The next piece of content- "Lesser Known PostgreSQL Features". This is from and like many of his posts, this is a very long post. But I kind of think of it as it's 18 mini blog posts that are all put together about all sorts of different things that you can accomplish in PostgreSQL. Some of these are kind of lesser-known. I'll just list through some of these. One is how to get the number of updated and inserted rows in an upset. There's a particular way to do that. How do you grant permissions on specific columns? So some of these are ways to do things as this first one is.

It's not necessarily a feature but you can use the XMax column to check this. That's what this one does. The second one is to let you know where you can grant more than just permissions to a table but at an individual column level. Ways to do matching against multiple patterns. Finding the current value of a sequence without advancing it. Using \copy with multiline SQL. So a lot of quick hits, I would say, of different features that PostgreSQL offers. I highly encourage you to check out this post and to just skim through it. It doesn't take that long but you may discover some features and capabilities you were not aware of. So definitely encourage you to check out this blog post.

The next piece of content- "What is the new LZ4 TOAST compression in PostgreSQL 14 and how fast is it?". This is from In version 14, lz4 compression has become available as an alternative to the built-in PostgreSQL TOAST compression. So the only level of compression this does is on TOAST files. So it's basically where the amount of data you want to insert a row exceeds the limit of that row. What then happens is it spills over into the TOAST file and by default, it does compress it, and it uses the pglz compression to do it. But now lz4 is available as an alternative compression algorithm in version 14. As you can see, you can describe a table using the \d+, and it actually gives you the compression output for a given column.

In addition, you can alter columns to change the different compression algorithms, so you can alter a column and set the compression to lz4. But you do need to be aware that lz4 compression needs to be built in when you're compiling and packaging it. Now, I tested this on Ubuntu, and the Ubuntu PostgreSQL 14 package does include lz4 compression by default. So you don't need to do a separate build step to get that. But if you do set it per column, it just compresses all new data with that new compression because you can actually use this function, pg_column_compression, to let you know what a given row of data is compressed with. So you can see row one had pglz compression, but when they changed that column, the next row that was inserted was at lz4 compression.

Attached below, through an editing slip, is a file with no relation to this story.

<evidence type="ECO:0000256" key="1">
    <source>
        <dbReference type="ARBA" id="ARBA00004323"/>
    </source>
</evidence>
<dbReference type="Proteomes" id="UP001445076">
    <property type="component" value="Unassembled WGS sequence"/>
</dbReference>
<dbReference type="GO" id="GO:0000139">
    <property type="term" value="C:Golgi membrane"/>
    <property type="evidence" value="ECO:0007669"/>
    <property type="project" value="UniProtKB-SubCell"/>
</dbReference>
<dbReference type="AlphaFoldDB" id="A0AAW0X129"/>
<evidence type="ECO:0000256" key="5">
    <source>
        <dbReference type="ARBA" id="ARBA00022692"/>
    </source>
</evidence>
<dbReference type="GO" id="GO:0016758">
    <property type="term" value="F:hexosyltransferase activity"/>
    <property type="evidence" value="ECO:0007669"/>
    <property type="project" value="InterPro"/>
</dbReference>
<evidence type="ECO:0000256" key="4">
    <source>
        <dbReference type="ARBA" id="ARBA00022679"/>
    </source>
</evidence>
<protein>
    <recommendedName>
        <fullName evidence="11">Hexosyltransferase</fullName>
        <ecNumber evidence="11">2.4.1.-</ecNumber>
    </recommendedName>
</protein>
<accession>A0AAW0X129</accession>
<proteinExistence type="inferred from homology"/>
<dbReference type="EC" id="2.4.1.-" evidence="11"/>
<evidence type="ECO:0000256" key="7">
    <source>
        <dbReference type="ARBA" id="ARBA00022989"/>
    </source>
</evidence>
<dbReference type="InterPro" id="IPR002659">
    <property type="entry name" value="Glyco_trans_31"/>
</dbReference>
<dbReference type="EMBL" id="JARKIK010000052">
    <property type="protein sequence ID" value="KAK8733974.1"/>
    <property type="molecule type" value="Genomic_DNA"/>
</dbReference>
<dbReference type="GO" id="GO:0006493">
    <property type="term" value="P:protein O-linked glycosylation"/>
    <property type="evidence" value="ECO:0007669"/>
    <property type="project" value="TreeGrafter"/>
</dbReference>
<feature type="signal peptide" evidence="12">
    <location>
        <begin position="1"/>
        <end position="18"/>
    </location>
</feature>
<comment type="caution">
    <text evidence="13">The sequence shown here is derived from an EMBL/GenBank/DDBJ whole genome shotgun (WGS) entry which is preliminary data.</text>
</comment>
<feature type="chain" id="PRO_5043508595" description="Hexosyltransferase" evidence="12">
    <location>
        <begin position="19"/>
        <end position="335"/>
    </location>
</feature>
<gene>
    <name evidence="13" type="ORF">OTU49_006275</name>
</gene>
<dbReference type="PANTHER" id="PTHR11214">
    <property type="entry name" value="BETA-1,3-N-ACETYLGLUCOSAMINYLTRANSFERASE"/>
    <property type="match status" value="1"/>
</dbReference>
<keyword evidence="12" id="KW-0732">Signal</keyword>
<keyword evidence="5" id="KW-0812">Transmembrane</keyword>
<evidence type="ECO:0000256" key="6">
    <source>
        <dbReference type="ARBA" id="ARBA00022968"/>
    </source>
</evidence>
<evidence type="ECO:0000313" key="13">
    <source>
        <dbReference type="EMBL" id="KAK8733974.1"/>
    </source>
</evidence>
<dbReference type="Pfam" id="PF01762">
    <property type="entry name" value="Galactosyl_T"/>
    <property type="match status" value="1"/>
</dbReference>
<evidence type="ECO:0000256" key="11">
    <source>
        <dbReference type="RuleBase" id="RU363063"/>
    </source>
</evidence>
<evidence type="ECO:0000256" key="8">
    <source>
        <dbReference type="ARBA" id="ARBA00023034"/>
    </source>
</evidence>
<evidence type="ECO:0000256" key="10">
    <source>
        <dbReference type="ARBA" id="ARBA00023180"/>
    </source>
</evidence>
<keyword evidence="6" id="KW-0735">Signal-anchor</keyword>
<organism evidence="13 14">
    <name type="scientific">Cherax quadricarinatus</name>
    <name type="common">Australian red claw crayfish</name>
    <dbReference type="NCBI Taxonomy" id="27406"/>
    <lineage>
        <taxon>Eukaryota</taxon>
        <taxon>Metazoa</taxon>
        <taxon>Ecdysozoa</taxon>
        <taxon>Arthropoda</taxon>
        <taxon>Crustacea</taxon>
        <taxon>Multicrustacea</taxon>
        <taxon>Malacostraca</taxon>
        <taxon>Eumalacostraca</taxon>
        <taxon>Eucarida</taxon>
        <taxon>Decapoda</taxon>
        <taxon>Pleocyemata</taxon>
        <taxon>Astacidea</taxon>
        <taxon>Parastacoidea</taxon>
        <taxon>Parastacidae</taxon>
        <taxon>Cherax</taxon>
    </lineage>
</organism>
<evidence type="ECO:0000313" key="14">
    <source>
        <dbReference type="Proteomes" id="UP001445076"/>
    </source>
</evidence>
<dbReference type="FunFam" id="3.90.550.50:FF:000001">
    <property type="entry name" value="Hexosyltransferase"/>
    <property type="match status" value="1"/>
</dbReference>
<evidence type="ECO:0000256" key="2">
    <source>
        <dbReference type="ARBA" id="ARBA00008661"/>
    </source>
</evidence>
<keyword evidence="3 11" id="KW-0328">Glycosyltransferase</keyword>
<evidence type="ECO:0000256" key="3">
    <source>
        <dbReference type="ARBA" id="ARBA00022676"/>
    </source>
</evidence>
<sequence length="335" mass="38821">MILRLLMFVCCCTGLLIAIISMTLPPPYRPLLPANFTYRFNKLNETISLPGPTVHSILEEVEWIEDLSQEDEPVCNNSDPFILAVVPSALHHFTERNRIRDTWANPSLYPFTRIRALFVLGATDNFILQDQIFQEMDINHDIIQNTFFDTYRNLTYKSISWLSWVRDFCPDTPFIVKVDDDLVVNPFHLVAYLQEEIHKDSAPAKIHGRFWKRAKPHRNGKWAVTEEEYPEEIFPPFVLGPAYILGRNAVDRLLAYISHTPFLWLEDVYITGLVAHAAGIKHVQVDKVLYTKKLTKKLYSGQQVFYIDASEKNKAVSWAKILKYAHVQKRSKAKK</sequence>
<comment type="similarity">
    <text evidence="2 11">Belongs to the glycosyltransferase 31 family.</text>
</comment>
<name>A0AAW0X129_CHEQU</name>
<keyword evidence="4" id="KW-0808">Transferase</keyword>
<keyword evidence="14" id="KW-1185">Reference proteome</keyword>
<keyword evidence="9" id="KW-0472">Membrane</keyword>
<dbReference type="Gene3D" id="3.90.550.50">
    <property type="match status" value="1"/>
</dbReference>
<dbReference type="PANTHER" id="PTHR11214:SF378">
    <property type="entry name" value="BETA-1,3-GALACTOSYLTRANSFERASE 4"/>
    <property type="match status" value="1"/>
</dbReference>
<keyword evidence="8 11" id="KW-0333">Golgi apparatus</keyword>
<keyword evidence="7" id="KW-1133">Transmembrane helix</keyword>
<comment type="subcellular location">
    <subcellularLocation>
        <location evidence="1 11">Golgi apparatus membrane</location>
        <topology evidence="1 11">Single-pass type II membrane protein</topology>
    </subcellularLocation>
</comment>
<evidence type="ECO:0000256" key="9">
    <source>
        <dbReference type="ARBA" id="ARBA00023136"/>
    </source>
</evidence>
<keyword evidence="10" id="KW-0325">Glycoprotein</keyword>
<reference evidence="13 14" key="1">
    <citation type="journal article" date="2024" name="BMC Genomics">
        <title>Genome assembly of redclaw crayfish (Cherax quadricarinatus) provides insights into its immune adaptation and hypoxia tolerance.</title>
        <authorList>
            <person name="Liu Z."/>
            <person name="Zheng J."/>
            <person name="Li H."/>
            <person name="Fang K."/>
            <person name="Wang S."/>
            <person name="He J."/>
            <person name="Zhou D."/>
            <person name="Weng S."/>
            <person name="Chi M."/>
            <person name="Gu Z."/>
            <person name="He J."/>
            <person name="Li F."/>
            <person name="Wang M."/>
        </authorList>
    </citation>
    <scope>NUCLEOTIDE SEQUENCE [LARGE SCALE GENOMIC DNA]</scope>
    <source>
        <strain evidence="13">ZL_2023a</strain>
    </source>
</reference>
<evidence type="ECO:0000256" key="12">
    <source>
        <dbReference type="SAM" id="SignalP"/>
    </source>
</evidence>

So I imagine if you want to apply this to a large table, you may need to essentially update all of the data in this table to get the new level of compression. But the interesting part of this post is they also go into performance, and they checked out size comparisons. So comparing the table size between them. What they discovered was that lz4 is slightly larger than the default compression of PostgreSQL, but the advantage is in its compression speed and decompression speed. So, for example, they checked INSERT performance, and you could see that the lz4 compression is very close to uncompressed in terms of INSERT performance, but it's up to five times faster than the default compression.

So that could result in a huge performance gain if you have very large pieces of information you're inserting that need to go in the TOAST. They then checked SELECT performance, and again, there was an advantage with the lz4 compression in terms of speed. Then they tried multiple clients. And still, the lz4 compression had advantages at both the INSERT level and the SELECT level. So it definitely seems from these tests that lz4 has a big advantage in terms of speed when working with TOAST compression. So if you want to learn more, definitely check out this blog post.